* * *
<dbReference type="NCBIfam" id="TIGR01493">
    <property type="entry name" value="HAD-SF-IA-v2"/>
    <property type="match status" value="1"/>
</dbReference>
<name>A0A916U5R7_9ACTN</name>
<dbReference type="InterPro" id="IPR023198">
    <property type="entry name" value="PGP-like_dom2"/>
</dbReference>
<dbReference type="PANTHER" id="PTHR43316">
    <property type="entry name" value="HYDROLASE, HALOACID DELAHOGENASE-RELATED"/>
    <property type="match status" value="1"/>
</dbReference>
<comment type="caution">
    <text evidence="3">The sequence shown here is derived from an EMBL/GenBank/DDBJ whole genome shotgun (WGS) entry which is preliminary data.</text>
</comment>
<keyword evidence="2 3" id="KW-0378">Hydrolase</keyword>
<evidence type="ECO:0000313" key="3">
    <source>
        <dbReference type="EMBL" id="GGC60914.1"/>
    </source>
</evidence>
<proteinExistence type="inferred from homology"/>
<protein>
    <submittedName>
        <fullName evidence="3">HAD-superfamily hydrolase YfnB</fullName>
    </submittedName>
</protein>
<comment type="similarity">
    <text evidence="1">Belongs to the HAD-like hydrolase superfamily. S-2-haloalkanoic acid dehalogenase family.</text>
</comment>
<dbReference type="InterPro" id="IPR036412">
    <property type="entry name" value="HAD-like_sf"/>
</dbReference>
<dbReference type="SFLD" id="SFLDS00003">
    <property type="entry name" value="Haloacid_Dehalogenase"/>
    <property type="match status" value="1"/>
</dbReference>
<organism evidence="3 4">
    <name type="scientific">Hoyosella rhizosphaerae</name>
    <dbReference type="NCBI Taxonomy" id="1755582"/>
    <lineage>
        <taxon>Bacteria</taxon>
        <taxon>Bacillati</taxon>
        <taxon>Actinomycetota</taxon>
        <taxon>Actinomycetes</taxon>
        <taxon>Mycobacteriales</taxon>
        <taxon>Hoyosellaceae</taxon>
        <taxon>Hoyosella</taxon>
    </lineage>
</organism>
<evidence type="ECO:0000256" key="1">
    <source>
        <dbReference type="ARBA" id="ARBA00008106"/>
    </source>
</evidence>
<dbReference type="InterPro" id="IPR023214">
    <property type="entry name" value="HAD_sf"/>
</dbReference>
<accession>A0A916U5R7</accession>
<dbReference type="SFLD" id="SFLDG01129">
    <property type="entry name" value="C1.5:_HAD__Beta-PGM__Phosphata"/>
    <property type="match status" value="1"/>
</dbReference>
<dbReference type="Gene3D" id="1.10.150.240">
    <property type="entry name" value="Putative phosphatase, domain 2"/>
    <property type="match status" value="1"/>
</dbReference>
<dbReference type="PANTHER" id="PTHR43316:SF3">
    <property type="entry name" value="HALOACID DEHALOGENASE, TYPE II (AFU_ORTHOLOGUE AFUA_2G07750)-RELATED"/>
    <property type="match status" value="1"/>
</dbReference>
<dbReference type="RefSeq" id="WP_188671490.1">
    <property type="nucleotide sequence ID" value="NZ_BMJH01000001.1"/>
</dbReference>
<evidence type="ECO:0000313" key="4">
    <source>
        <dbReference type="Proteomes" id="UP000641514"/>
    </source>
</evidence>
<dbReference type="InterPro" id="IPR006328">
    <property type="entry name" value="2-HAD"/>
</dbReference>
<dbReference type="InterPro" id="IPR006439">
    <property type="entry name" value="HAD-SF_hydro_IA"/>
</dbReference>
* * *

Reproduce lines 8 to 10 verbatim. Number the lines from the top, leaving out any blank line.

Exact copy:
</dbReference>
<dbReference type="PANTHER" id="PTHR43316">
    <property type="entry name" value="HYDROLASE, HALOACID DELAHOGENASE-RELATED"/>